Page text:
The constant political and legal risks the project has faced due to the disproportionate legal and political power of small, wealthy communities along the route bestowed upon the project an ‘uncertainty premium’. This uncertainty premium has been recently further justified by the cancellation of the Northern part of the route. This has meant that the train factories based in the North of England supplying HS2 are likely to close — removing a key goal of regional development.

Millions in the north of England will not benefit because of the disproportionate power given to southern wealthy communities. Whilst these communities enjoy their huge concessions, cities in the North must face their wasted investment on a project that never came to be.

Bottom Line: Legal powers given to southern, rural, wealthy communities  enabled rent-seeking that undermined HS2 at the expense of the North of England.

* Please help my Real Donut Economics** students by commenting on unclear analysis, alternative perspectives, better data sources, or maybe just saying something nice 🙂

** Why “Real”? In short, because (a) Raworth’s claims to being a “21st century economist” denies that all of her ideas were presented by others in the 20th century and (b) she presents no viable mechanisms (besides “be nice”) for achieving equality and sustainability. My students are more realistic. In long? Read this.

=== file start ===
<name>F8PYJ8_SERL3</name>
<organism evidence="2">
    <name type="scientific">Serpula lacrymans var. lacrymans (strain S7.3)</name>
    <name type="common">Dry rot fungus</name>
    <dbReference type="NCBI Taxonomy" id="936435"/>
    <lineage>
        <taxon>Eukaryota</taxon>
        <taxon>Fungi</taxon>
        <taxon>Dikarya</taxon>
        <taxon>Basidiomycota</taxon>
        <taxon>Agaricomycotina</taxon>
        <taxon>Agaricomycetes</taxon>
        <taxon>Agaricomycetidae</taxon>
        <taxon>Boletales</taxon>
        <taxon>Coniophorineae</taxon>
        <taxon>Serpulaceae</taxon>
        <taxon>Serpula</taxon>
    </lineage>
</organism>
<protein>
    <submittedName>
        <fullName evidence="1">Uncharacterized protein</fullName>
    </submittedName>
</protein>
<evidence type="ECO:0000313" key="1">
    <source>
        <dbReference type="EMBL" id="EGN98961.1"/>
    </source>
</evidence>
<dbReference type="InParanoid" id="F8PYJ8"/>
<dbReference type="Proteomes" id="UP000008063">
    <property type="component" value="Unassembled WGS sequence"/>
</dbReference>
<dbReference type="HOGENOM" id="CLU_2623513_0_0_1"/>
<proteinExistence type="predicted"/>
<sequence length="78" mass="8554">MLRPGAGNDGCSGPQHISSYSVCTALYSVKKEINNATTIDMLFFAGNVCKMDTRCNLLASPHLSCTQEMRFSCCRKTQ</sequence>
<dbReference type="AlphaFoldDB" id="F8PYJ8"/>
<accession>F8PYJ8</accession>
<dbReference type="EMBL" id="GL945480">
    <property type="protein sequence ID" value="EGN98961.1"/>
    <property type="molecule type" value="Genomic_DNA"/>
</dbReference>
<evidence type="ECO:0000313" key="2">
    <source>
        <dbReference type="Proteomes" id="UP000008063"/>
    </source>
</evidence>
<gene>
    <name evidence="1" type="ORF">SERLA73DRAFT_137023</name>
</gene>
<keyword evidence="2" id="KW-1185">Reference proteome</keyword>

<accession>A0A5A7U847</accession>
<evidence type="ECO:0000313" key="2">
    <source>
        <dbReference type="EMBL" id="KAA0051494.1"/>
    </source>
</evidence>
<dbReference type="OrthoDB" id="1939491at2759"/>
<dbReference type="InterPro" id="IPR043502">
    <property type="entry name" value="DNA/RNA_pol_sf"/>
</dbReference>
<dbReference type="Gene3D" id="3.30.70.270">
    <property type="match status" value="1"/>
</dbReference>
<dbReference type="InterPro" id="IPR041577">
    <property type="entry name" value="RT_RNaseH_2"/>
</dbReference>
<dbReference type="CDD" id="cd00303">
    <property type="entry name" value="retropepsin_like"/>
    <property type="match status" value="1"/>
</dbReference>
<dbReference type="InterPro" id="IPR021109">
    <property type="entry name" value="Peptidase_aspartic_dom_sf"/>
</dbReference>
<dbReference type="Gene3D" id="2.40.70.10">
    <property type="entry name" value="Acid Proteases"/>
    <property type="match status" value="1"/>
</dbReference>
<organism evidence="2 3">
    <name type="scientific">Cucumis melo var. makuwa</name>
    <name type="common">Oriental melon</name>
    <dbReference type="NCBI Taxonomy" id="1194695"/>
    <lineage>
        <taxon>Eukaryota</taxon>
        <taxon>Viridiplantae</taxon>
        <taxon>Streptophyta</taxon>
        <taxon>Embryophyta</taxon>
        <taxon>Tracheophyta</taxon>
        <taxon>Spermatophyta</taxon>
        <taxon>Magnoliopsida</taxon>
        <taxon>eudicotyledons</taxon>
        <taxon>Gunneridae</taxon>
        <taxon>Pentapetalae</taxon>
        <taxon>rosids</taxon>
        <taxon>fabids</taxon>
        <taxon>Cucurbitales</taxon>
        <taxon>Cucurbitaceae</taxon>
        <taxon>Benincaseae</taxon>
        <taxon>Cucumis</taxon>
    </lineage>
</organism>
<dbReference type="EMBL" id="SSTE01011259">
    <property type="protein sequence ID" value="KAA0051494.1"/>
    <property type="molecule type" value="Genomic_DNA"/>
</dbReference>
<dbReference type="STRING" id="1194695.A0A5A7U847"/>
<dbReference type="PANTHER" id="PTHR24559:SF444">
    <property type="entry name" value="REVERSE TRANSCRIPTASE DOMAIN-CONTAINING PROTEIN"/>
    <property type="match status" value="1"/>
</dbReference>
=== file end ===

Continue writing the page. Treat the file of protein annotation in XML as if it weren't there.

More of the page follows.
Author: David Zetland

I'm a political-economist from California who now lives in Amsterdam.

5 thoughts on “The design failure of HS2”

  1. This is an interesting and upsetting post! Does this mean that the southern part of the railway is in use? And is there any particular reason why the construction started in the South, were there any power-dynamics involved in this decision too? These are not particularly helpful tips for your essay, but questions that came up while reading your post.

    1. Hello Kuba, this is a rather sad post. Railways when built right can be so helpful. I really liked the fact that you explained the politics involved with all the rent seeking happening. I would love to know more about the legal risks involved and maybe you can elaborate on it in your essay (in brief).Good luck!